This opinion was further re-affirmed by former Governor of New Jersey Tom Kean, who commenting on the Committee on House Judiciary review on the US Government’s most sensitive records about Osama bin Laden and Al-Qaeda after 9/11, observed that 75% of what he read that was classified should not have been so. Finally, President Reagan`s National Security Council secretary Rodney McDaniel estimated in 1991 that only 10% of classification was for “legitimate protection of secrets”.

The over-classification of the U.S. government’s national security information means that thousands of soldiers, analysts and officers need access to huge quantities of classified information and this necessary access makes it impossible to effectively protect truly vital secrets, said Mr John Conyers. Harvard law professor Jack Goldsmith, who served President George W. Bush as head of the Office of Legal Counsel at the Justice Department, stated that: “a root cause of the perception of illegitimacy inside the government that led to leaking is, ironically, excessive government secrecy.” As Potter Stewart asserted “When everything is classified, then nothing is classified, and the system becomes one to be disregarded by the cynical or the careless, and to be manipulated by those intent on self-protection or self-promotion.”(…) The hallmark of a truly effective internal security system would be the maximum possible disclosure (…) secrecy can best be preserved only when credibility is truly maintained.”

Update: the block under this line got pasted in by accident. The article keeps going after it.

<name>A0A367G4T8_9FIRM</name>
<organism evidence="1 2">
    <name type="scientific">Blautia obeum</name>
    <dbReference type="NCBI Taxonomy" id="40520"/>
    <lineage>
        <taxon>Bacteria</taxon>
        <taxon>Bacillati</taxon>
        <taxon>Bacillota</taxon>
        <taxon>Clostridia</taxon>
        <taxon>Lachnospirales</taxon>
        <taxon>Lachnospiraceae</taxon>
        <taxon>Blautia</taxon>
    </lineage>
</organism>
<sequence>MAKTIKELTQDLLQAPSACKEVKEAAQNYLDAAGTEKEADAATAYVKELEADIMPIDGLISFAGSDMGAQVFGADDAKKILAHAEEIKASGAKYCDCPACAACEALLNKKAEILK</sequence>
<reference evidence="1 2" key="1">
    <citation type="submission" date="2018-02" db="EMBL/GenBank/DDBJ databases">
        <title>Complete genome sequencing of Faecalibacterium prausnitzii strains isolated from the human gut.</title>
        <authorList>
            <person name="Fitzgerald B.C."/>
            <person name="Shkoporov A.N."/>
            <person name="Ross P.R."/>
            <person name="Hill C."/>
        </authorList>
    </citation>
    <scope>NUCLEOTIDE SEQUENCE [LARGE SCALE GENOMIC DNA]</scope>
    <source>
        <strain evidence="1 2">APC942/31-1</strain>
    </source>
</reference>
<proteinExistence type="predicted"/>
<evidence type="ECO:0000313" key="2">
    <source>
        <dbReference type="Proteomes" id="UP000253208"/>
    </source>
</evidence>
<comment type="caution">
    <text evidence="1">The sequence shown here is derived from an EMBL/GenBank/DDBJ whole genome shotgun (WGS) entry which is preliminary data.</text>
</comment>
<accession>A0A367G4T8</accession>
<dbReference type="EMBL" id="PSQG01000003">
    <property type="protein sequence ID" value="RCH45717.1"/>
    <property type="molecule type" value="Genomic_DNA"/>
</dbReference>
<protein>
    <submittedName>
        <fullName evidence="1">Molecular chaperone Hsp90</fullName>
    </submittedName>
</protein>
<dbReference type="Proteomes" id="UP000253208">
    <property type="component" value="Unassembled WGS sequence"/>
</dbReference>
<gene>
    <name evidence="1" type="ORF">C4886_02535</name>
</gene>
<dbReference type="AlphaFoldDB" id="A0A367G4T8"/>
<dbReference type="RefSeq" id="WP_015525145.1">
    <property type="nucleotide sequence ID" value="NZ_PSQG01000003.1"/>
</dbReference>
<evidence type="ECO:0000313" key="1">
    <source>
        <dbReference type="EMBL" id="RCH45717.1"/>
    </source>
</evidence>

Of course, nobody is in favour of leaks that put people at risk. But as Mr Bill Delahunt (who serve on the Foreign Affairs Committee and had the opportunity to chair the committee on oversight) pointed out, currently there is an overwhelming over-classification of material which calls for a review of the classification procedures.

Thus, if a great amount of information which is currently classified should not have been classified in the first place, what is the liability of WikiLeaks and more in general what are the obligations that an individual not employed by the Government has towards the latter to keep its own secrets?

To answer to these questions it might be useful to compare this situation to the client-attorney relation, explained Professor Geoffrey Stone, former dean of the University Chicago Law School: “The client is free to keep matters secret by disclosing them to no one. He is also free to disclose certain matters to his attorney who is under a legal obligation to respect the confidentiality of a client’s disclosures. In this sense, the attorney is sort of like the government employee. If the attorney violates the privilege by revealing the client’s confidences say to a reporter, then the attorney can be punished for doing so. But the newspaper cannot be constitutionally punished for disseminating the information.”

However, the proposed Shield Act would amend the Espionage Act of 1917 to make it a crime for any person knowingly and wilfully to disseminate, in any manner prejudicial to the safety or interest of the United States any classified information (…) concerning the human intelligence activities of the United States or (…) concerning the identity of a classified source or informant” working with the intelligence community of the United States.” The proposed Shield Act might be constitutional as applied to a government employee who “leaks” such classified material, but it is unconstitutional as applied to other individuals who might publish or otherwise disseminate such information.